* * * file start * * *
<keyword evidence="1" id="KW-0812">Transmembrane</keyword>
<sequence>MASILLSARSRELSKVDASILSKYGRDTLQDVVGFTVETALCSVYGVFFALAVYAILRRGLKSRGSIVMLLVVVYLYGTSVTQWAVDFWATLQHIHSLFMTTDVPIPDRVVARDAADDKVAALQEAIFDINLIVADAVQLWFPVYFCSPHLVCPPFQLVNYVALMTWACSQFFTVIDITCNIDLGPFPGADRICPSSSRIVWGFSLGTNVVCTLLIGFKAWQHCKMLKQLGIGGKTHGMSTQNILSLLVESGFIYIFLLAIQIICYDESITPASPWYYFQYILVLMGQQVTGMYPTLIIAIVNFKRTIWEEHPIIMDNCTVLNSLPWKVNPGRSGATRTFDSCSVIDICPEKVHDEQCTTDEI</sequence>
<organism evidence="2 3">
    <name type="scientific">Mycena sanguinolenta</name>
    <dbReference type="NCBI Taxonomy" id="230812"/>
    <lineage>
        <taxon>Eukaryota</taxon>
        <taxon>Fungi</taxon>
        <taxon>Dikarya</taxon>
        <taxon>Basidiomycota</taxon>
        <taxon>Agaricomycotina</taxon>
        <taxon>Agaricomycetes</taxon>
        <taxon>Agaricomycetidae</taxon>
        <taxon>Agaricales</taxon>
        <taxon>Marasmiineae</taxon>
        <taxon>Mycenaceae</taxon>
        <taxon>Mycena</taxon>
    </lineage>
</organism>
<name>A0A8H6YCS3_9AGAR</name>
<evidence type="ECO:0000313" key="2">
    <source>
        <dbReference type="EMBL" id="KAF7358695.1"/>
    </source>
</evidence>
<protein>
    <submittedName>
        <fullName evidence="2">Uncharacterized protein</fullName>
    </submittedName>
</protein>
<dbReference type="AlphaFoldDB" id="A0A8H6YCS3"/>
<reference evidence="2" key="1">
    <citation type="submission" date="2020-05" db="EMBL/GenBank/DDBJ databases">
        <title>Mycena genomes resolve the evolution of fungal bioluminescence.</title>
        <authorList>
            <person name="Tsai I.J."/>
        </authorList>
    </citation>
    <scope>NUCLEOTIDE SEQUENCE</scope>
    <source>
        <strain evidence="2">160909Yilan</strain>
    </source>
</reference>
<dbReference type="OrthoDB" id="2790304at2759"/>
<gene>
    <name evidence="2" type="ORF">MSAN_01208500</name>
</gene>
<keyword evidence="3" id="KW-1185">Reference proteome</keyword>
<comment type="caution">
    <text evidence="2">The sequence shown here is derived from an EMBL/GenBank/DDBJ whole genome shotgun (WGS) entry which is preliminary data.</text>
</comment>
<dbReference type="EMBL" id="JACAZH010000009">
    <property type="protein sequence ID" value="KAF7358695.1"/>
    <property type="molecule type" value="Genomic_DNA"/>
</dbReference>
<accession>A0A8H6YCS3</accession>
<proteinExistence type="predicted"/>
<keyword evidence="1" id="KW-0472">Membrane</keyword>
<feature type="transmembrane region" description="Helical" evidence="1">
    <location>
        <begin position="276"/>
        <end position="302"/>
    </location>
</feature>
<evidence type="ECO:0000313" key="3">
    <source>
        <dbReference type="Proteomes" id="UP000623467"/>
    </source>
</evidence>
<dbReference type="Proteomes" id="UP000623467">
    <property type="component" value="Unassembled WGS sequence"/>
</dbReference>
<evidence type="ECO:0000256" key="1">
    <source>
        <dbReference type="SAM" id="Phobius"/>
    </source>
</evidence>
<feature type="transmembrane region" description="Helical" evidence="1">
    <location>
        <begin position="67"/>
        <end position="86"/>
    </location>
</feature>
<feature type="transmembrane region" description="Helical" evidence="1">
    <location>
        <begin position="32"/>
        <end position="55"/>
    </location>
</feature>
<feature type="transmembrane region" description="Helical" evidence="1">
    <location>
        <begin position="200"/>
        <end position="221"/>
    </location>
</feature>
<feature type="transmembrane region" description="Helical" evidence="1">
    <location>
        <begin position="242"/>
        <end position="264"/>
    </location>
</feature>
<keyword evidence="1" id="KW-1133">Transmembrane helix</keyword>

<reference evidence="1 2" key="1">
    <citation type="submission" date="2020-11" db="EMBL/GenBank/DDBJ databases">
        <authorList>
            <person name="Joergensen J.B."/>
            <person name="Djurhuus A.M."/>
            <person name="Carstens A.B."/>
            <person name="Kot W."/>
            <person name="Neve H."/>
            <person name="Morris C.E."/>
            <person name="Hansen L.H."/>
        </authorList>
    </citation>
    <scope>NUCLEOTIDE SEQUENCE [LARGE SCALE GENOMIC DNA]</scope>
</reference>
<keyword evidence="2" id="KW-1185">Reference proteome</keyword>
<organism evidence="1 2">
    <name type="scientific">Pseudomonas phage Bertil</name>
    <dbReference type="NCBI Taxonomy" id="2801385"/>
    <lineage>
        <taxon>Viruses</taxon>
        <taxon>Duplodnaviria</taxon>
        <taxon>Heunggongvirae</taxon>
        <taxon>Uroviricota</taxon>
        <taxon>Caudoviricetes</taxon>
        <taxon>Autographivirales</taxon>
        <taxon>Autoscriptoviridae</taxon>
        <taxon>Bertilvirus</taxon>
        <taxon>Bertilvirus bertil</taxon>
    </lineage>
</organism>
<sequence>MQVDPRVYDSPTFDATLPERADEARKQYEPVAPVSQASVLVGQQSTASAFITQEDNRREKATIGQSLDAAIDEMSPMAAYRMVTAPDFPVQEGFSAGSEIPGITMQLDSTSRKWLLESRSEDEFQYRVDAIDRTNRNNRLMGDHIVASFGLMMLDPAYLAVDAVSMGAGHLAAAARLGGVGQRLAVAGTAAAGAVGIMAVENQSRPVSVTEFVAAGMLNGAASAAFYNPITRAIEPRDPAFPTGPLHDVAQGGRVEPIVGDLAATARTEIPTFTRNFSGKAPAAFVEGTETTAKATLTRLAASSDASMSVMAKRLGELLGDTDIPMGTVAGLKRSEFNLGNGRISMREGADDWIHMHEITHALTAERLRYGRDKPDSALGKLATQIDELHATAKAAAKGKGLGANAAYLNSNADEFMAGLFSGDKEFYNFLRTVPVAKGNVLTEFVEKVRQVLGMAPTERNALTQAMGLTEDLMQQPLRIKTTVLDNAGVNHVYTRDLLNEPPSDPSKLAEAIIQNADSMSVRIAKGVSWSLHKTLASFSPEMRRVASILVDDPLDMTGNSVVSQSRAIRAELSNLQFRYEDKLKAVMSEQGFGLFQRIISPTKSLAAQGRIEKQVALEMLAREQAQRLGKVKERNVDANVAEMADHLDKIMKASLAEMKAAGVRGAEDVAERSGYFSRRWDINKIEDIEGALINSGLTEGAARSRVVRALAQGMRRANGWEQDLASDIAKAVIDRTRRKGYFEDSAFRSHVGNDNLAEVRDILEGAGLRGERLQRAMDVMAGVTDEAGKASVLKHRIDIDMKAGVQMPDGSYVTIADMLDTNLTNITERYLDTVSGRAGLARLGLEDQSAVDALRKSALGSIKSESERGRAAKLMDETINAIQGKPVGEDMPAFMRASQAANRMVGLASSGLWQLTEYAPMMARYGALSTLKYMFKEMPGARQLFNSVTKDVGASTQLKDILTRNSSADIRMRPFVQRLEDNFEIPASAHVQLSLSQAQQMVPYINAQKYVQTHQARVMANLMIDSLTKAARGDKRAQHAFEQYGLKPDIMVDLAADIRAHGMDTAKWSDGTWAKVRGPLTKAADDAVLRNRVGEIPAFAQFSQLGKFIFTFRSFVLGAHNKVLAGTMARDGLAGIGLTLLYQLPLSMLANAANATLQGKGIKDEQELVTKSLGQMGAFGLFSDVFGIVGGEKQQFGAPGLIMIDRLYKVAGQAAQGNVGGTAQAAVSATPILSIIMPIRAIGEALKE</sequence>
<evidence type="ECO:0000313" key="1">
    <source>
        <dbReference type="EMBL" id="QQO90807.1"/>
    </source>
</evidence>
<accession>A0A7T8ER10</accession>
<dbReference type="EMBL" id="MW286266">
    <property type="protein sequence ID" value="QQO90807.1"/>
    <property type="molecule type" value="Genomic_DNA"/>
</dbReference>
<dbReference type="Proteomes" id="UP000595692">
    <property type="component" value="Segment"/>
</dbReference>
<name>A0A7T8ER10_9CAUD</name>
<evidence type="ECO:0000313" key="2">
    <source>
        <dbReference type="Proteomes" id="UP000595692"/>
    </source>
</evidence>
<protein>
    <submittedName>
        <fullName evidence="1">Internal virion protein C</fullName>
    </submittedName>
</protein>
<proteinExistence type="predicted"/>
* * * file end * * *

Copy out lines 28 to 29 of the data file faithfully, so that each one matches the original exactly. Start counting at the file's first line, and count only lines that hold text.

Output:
        <fullName evidence="2">Uncharacterized protein</fullName>
    </submittedName>